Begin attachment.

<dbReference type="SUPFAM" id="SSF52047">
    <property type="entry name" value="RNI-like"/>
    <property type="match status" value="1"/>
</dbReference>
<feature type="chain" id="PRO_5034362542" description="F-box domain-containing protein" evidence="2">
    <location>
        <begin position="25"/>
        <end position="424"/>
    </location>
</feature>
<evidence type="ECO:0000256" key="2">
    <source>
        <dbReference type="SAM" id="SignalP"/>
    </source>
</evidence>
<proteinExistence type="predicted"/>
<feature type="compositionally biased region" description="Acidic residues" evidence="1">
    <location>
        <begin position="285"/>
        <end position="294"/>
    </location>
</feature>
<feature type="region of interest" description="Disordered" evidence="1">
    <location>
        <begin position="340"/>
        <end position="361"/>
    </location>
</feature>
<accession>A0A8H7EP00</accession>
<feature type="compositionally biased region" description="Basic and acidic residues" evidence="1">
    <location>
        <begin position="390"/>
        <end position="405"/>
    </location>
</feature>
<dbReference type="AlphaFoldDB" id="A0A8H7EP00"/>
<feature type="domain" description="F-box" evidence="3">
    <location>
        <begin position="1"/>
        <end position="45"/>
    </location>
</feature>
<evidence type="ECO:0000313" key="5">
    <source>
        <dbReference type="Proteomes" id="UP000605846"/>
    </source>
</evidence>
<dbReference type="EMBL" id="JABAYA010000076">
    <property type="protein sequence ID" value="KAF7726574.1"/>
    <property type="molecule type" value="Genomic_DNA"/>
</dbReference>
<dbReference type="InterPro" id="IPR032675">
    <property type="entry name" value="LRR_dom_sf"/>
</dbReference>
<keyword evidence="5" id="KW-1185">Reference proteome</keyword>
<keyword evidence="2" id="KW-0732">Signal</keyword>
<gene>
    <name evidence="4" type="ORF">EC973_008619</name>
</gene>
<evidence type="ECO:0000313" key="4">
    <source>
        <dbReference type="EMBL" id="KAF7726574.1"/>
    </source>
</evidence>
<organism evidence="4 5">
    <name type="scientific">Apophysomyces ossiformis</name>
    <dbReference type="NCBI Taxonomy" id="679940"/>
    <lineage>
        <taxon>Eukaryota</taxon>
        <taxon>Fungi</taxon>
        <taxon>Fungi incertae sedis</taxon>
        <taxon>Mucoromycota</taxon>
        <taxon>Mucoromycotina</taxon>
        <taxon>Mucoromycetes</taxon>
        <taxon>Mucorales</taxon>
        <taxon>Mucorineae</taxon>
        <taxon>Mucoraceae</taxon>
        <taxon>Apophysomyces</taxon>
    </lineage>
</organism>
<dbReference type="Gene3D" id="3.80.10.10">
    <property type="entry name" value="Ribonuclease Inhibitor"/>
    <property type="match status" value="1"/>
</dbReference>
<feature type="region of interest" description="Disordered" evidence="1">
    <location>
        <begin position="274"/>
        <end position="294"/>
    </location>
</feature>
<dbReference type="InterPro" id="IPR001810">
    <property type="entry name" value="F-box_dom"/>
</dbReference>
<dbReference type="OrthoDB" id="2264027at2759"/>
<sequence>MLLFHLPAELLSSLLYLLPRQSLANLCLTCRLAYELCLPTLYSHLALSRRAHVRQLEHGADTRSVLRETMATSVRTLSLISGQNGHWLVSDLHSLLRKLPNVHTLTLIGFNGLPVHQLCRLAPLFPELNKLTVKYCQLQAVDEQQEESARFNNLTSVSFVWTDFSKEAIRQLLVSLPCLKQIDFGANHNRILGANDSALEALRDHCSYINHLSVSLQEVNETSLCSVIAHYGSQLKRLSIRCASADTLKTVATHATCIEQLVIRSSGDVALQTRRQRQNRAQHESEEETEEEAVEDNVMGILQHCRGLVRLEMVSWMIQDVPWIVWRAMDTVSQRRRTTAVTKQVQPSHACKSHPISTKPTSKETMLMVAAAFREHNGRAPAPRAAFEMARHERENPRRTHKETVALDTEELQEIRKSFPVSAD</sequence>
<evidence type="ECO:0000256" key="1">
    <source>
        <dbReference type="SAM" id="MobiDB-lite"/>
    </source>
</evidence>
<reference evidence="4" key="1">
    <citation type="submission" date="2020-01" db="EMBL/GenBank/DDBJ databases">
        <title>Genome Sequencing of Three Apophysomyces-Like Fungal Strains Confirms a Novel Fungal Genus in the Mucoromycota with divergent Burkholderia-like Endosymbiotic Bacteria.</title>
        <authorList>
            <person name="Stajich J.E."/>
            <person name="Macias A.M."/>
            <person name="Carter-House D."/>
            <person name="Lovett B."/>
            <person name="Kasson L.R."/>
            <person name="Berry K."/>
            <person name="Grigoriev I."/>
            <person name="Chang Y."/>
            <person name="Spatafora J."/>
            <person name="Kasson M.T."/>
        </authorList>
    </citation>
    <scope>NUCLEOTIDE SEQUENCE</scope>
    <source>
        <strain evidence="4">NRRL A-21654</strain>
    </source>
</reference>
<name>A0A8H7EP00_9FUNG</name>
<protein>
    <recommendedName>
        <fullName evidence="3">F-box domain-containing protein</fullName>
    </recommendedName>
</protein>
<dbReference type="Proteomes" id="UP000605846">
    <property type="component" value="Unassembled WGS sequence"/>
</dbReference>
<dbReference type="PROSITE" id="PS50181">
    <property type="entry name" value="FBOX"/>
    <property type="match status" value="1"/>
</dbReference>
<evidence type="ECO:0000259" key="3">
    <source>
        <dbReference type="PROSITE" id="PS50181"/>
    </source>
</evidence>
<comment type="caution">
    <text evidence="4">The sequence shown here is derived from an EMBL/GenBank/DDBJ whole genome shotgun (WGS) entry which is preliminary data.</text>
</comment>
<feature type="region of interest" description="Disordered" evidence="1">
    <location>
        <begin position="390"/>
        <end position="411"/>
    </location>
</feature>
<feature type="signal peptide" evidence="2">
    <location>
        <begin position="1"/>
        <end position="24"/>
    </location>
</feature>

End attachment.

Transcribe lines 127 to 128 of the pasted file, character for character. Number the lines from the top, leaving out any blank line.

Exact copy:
</protein>
<dbReference type="Proteomes" id="UP000605846">